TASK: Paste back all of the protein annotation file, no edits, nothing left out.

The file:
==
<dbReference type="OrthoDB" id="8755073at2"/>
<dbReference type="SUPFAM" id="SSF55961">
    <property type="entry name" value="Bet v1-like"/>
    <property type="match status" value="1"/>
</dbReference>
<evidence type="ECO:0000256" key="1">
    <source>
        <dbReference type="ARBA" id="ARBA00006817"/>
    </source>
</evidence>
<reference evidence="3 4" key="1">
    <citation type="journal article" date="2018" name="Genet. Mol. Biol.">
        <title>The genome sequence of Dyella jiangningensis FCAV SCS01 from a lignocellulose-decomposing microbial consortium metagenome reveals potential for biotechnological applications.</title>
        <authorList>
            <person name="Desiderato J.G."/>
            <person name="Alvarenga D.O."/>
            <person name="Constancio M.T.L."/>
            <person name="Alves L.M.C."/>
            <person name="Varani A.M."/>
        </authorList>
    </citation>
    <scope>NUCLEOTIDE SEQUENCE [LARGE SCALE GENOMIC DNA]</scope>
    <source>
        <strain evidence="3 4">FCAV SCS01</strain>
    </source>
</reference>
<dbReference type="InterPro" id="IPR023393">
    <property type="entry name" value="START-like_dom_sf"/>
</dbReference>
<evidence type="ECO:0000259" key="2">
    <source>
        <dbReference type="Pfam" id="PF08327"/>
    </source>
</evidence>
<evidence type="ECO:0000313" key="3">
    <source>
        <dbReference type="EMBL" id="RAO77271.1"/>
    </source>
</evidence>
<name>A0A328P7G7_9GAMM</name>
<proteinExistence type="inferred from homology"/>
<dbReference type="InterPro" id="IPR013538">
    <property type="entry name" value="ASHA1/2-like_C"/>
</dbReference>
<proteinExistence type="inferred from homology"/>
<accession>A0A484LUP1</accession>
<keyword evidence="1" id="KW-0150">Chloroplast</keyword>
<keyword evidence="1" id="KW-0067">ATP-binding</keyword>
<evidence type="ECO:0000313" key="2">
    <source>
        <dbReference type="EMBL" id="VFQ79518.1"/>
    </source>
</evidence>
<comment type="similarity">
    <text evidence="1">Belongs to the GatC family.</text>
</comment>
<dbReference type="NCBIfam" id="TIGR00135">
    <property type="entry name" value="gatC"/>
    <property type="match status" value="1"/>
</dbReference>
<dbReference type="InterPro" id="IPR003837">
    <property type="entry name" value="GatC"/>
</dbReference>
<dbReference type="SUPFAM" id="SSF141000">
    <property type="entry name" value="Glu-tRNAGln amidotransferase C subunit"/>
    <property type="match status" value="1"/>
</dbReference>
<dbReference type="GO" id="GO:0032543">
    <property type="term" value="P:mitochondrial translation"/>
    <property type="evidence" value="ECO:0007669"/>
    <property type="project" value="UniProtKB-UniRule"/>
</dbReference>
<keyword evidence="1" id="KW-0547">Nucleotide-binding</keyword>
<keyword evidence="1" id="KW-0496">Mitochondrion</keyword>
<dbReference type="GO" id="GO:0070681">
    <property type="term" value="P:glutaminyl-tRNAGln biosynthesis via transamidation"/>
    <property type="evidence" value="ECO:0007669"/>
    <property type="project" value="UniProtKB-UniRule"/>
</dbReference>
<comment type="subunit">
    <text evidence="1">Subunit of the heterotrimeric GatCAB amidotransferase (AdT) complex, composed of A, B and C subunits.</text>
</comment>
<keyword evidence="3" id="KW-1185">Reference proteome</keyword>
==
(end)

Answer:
<dbReference type="OrthoDB" id="8755073at2"/>
<dbReference type="SUPFAM" id="SSF55961">
    <property type="entry name" value="Bet v1-like"/>
    <property type="match status" value="1"/>
</dbReference>
<evidence type="ECO:0000256" key="1">
    <source>
        <dbReference type="ARBA" id="ARBA00006817"/>
    </source>
</evidence>
<reference evidence="3 4" key="1">
    <citation type="journal article" date="2018" name="Genet. Mol. Biol.">
        <title>The genome sequence of Dyella jiangningensis FCAV SCS01 from a lignocellulose-decomposing microbial consortium metagenome reveals potential for biotechnological applications.</title>
        <authorList>
            <person name="Desiderato J.G."/>
            <person name="Alvarenga D.O."/>
            <person name="Constancio M.T.L."/>
            <person name="Alves L.M.C."/>
            <person name="Varani A.M."/>
        </authorList>
    </citation>
    <scope>NUCLEOTIDE SEQUENCE [LARGE SCALE GENOMIC DNA]</scope>
    <source>
        <strain evidence="3 4">FCAV SCS01</strain>
    </source>
</reference>
<dbReference type="InterPro" id="IPR023393">
    <property type="entry name" value="START-like_dom_sf"/>
</dbReference>
<evidence type="ECO:0000259" key="2">
    <source>
        <dbReference type="Pfam" id="PF08327"/>
    </source>
</evidence>
<evidence type="ECO:0000313" key="3">
    <source>
        <dbReference type="EMBL" id="RAO77271.1"/>
    </source>
</evidence>
<name>A0A328P7G7_9GAMM</name>
<proteinExistence type="inferred from homology"/>
<dbReference type="InterPro" id="IPR013538">
    <property type="entry name" value="ASHA1/2-like_C"/>
</dbReference>
<proteinExistence type="inferred from homology"/>
<accession>A0A484LUP1</accession>
<keyword evidence="1" id="KW-0150">Chloroplast</keyword>
<keyword evidence="1" id="KW-0067">ATP-binding</keyword>
<evidence type="ECO:0000313" key="2">
    <source>
        <dbReference type="EMBL" id="VFQ79518.1"/>
    </source>
</evidence>
<comment type="similarity">
    <text evidence="1">Belongs to the GatC family.</text>
</comment>
<dbReference type="NCBIfam" id="TIGR00135">
    <property type="entry name" value="gatC"/>
    <property type="match status" value="1"/>
</dbReference>
<dbReference type="InterPro" id="IPR003837">
    <property type="entry name" value="GatC"/>
</dbReference>
<dbReference type="SUPFAM" id="SSF141000">
    <property type="entry name" value="Glu-tRNAGln amidotransferase C subunit"/>
    <property type="match status" value="1"/>
</dbReference>
<dbReference type="GO" id="GO:0032543">
    <property type="term" value="P:mitochondrial translation"/>
    <property type="evidence" value="ECO:0007669"/>
    <property type="project" value="UniProtKB-UniRule"/>
</dbReference>
<keyword evidence="1" id="KW-0547">Nucleotide-binding</keyword>
<keyword evidence="1" id="KW-0496">Mitochondrion</keyword>
<dbReference type="GO" id="GO:0070681">
    <property type="term" value="P:glutaminyl-tRNAGln biosynthesis via transamidation"/>
    <property type="evidence" value="ECO:0007669"/>
    <property type="project" value="UniProtKB-UniRule"/>
</dbReference>
<comment type="subunit">
    <text evidence="1">Subunit of the heterotrimeric GatCAB amidotransferase (AdT) complex, composed of A, B and C subunits.</text>
</comment>
<keyword evidence="3" id="KW-1185">Reference proteome</keyword>